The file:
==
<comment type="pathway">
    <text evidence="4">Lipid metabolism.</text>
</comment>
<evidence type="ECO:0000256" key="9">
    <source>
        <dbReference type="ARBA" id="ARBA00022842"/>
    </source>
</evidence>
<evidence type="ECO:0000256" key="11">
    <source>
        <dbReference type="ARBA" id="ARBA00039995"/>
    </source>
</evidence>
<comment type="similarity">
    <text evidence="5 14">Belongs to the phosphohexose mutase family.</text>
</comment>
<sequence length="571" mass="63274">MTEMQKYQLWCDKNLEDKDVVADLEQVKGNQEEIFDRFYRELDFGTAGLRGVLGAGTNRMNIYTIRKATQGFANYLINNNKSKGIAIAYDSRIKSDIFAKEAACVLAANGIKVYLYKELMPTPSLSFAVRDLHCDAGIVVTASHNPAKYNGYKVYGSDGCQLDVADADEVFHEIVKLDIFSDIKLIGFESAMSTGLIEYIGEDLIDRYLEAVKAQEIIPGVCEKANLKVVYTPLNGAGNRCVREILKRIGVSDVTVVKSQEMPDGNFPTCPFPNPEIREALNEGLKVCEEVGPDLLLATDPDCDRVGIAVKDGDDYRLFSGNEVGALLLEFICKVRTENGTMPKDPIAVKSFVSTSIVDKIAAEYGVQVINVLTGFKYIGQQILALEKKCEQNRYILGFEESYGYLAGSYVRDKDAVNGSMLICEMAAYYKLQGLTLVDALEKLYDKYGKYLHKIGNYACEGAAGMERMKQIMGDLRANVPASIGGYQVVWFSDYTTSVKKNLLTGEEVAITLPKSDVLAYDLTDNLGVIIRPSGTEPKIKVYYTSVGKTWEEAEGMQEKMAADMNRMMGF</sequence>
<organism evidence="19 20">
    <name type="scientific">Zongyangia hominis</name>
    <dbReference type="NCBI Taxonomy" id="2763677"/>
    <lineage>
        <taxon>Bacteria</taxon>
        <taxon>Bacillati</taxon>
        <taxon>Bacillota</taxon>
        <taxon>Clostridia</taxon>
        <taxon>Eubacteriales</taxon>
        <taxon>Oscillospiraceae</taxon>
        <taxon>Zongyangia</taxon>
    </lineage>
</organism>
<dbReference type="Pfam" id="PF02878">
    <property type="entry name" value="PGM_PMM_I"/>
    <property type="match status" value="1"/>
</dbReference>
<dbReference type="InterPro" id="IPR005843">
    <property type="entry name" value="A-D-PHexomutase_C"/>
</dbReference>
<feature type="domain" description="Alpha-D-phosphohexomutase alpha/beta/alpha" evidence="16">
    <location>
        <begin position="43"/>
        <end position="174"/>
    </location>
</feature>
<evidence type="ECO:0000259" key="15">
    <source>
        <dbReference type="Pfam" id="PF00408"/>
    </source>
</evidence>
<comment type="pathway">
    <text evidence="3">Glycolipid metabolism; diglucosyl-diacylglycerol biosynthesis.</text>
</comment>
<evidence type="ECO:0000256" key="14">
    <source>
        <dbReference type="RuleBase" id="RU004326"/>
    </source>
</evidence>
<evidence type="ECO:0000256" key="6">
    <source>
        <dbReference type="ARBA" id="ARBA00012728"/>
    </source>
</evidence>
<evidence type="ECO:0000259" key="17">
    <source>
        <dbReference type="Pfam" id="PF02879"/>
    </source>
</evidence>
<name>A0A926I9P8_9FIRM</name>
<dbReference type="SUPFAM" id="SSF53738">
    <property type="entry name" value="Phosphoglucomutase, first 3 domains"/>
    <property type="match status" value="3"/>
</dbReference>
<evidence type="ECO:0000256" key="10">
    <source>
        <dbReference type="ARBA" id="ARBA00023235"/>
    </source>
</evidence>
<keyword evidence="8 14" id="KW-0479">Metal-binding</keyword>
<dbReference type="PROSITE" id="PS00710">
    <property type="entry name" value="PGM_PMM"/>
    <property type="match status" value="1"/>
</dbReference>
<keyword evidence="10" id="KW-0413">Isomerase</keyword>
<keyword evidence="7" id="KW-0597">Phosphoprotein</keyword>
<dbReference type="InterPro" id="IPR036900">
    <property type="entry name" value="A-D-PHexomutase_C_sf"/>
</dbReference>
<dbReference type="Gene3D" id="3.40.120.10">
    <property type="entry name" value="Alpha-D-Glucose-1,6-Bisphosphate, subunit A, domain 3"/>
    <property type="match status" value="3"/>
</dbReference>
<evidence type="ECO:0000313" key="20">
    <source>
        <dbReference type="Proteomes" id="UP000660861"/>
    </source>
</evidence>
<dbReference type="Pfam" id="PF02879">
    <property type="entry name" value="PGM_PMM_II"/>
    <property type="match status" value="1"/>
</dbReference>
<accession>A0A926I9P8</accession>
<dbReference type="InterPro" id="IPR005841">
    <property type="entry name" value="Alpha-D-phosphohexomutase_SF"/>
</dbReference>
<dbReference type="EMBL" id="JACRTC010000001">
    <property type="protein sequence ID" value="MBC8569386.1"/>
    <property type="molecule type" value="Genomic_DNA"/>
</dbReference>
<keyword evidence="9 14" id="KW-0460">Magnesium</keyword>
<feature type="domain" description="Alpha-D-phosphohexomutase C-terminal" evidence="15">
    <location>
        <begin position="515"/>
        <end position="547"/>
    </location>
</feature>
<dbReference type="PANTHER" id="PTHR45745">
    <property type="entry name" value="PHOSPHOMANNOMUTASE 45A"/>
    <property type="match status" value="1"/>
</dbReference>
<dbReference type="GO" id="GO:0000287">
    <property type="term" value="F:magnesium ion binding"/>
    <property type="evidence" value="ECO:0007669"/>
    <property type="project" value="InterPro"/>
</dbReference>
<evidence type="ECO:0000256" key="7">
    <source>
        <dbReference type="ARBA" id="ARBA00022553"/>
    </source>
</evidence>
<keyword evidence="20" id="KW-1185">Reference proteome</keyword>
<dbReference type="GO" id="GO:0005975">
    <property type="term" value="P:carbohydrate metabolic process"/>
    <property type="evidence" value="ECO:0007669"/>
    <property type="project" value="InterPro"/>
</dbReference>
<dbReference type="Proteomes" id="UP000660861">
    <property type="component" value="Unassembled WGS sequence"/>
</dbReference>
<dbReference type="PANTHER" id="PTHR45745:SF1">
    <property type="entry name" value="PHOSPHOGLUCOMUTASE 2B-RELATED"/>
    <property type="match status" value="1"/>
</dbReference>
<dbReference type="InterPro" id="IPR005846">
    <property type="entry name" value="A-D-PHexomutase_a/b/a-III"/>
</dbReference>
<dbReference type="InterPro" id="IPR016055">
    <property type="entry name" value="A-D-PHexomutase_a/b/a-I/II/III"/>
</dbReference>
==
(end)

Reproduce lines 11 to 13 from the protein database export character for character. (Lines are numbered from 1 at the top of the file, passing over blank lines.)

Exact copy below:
        <dbReference type="ARBA" id="ARBA00039995"/>
    </source>
</evidence>